Born and bred in San Diego but currently based in LA, the quartet, which features Matt Lamkin on vocals, co-founder Matty McLoughlin on guitar, David Lantzman on bass and Brian Hill on drums, create a fresh, razor-sharp, no-frills sound that draws in influences from acts as varied as the Stooges, Jonathan Richman, Wire and The Velvet Underground, resulting in fiercely infectious, stripped-down songs which have eagle-eyed A&R types and critics alike falling over themselves with praise. Proof that the band have well and truly arrived was their frenzied reception at this year’s CMJ, as they played 11 packed out shows at a range of venues, from intimate places like Pianos and Don Pedro’s to larger venues like Williamsburg Music Hall and the Bowery Ballroom. Adulatory pieces in the New York Times, Wall Street Journal, Rolling Stone, Fader and Billboard quickly followed suit, as did hotly coveted support slots with the likes of the Last Shadow Puppets and the Breeders last Autumn.
In addition, their eponymous 12-inch debut EP (which came in one of a kind jacket with bullet holes shot through by the father of a friend, a former NYC cop) sold out almost immediately and has since been re-pressed, complete with brand new tracks, hand typed inserts and silk screened sleeves. The UK got their first blast of the Soft Pack’s potent rock and roll when their double A-side, “Nightlife/ Bright Side” was released through Caspian Records in February 2009, which was followed by their debut UK shows.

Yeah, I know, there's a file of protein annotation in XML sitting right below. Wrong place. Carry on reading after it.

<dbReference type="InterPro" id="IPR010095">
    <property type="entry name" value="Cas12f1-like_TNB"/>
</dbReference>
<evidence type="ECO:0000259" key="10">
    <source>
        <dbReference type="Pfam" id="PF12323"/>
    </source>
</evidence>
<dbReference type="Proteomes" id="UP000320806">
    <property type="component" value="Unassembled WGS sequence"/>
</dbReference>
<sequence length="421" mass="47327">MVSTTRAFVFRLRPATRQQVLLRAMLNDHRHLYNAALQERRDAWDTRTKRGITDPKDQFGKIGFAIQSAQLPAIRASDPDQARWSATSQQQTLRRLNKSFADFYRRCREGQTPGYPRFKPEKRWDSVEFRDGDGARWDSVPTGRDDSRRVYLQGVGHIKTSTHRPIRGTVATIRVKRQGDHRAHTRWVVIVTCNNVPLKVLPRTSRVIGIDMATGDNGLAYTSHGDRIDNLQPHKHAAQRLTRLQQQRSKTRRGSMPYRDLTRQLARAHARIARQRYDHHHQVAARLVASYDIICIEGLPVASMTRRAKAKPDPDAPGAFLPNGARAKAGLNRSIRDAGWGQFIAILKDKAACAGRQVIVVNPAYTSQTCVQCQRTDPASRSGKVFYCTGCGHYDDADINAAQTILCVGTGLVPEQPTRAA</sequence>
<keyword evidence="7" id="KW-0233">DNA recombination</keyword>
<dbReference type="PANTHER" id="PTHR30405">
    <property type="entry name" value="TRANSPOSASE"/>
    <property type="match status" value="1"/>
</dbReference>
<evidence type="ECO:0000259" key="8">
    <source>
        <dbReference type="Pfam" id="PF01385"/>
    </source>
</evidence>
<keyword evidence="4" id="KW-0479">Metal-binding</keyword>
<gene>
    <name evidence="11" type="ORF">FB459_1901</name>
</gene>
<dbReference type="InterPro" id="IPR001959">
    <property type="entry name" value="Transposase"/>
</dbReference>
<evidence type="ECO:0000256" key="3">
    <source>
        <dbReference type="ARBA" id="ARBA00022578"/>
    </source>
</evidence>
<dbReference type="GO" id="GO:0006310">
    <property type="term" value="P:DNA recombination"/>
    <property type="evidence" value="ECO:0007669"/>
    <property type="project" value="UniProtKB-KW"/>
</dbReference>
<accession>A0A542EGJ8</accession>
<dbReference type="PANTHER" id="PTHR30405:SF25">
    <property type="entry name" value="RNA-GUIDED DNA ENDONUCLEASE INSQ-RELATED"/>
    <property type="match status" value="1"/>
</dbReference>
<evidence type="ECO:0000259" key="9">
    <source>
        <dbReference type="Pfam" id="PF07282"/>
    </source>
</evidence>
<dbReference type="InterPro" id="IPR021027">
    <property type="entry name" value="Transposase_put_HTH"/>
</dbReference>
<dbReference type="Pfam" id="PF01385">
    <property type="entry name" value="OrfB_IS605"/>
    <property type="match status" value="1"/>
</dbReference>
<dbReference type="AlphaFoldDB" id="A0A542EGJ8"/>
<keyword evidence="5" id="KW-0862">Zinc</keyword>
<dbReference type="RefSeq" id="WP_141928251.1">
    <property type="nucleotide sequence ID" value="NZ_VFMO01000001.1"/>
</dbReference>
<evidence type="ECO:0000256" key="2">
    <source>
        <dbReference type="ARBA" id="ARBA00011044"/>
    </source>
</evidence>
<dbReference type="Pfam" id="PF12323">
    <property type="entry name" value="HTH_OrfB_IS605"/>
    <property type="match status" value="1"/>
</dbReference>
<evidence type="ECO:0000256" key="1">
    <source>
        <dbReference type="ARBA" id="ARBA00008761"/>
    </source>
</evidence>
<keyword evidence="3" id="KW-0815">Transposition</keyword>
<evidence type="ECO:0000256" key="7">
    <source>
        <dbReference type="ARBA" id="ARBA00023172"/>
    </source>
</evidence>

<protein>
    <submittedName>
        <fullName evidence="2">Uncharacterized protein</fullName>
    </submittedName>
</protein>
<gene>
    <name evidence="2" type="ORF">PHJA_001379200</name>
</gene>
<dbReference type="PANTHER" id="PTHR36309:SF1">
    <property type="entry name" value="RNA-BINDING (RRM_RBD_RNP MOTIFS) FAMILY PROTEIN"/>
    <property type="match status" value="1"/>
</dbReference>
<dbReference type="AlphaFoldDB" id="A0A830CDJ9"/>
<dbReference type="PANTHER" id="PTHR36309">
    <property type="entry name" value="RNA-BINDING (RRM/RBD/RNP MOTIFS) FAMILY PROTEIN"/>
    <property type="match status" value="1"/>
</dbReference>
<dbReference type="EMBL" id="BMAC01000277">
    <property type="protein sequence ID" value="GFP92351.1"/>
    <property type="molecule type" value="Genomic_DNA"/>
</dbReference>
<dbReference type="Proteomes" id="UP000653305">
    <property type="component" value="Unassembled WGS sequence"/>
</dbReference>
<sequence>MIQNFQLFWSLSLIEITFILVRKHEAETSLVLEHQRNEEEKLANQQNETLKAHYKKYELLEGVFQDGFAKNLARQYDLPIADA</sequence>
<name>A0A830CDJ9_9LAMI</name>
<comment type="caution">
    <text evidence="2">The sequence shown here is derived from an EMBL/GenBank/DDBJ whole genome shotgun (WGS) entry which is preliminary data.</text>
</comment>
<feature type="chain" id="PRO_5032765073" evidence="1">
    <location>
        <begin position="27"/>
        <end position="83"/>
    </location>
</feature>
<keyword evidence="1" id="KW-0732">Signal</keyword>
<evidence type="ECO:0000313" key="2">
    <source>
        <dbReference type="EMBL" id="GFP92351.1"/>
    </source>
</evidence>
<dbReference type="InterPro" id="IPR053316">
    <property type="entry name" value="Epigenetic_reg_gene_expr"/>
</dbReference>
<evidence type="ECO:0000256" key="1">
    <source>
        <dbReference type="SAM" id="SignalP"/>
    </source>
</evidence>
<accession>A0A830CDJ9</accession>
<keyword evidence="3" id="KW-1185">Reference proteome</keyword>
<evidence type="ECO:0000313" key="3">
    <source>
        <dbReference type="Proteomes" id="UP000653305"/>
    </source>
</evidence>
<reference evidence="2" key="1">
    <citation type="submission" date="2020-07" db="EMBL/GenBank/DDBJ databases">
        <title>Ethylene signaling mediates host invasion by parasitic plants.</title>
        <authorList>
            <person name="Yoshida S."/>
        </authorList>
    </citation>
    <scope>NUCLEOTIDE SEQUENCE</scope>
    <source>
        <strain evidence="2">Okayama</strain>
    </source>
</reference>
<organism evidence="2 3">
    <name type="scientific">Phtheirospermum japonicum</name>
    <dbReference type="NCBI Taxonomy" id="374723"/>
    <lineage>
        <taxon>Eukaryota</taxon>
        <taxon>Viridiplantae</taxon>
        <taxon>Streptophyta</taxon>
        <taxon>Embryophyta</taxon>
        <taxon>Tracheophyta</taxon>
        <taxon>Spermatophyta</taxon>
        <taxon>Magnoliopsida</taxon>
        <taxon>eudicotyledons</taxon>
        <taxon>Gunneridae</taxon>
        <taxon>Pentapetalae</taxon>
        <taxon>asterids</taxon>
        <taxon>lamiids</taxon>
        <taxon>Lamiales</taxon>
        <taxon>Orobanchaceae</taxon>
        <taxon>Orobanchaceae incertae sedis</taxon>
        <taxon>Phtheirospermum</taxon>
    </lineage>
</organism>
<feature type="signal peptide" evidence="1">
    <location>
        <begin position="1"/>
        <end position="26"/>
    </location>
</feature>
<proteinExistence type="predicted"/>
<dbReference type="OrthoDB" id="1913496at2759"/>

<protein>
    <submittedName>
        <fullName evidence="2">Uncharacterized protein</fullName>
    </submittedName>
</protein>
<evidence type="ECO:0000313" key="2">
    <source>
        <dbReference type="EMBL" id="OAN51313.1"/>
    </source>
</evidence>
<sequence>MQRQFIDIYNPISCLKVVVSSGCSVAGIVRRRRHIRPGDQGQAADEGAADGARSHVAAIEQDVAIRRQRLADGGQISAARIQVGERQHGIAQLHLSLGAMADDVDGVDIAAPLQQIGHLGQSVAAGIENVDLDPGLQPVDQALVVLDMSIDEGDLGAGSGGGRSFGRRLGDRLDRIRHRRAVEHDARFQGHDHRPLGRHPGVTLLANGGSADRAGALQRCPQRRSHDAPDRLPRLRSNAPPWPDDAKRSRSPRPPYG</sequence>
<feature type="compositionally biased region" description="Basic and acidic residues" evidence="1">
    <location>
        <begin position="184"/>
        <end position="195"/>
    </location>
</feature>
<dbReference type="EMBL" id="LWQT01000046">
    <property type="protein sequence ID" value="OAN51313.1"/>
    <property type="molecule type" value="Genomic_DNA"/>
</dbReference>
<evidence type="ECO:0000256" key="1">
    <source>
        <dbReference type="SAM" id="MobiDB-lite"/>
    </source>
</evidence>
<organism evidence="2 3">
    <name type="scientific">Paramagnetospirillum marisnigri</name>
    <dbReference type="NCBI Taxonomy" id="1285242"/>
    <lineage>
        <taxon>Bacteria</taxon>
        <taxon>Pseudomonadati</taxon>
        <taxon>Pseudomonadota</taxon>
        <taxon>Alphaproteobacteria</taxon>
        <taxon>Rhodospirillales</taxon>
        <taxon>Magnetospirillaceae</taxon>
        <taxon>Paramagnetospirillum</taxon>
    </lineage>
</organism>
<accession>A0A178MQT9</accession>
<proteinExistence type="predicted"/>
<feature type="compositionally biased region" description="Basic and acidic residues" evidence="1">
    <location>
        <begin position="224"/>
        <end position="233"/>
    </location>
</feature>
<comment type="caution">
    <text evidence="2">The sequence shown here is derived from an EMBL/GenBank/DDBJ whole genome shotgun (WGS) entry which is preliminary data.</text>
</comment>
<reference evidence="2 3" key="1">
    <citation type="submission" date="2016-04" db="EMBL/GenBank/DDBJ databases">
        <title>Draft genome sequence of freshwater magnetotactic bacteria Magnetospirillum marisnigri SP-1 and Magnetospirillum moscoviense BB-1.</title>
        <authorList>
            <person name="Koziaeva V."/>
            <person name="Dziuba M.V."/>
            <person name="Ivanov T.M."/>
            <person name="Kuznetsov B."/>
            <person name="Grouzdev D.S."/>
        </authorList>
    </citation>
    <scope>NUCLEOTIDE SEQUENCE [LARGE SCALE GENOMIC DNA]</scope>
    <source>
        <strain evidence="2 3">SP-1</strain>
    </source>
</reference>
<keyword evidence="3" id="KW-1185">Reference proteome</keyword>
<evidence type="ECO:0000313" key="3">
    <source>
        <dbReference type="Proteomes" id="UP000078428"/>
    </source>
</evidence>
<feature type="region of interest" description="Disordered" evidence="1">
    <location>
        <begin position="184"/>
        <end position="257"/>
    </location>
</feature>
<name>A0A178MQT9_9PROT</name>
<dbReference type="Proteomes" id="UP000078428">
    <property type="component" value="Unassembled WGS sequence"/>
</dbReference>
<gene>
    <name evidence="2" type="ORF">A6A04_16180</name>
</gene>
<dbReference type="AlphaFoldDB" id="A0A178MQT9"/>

PRAISE FOR THE SOFT PACK
“A bright, brittle, insectoid, pan-rattling, speed-skiffle undercut with the pulsating throb of a hundred teenage hard-ons plus wittily oblique lyrics” NME
“Rough and ready revivalists, worth the fuss? Yes” – Sunday Times Culture
“Irresistibly infectious this lot will be poster boys and A-list material by this time next year” – Dazed and Confused
‘The Soft Pack are already twice as good as your current rubbish favourite band and are shortly going to be even better’ — NME
“Blazing, red-hot rock” — Clash
‘(The Soft Pack’s) blurry, disaffected rock reminds us of New York rock when the The Strokes were the biggest band ever, and also Spacemen 3 minus the reverb and plus a bunch of dirt.’ – The Fader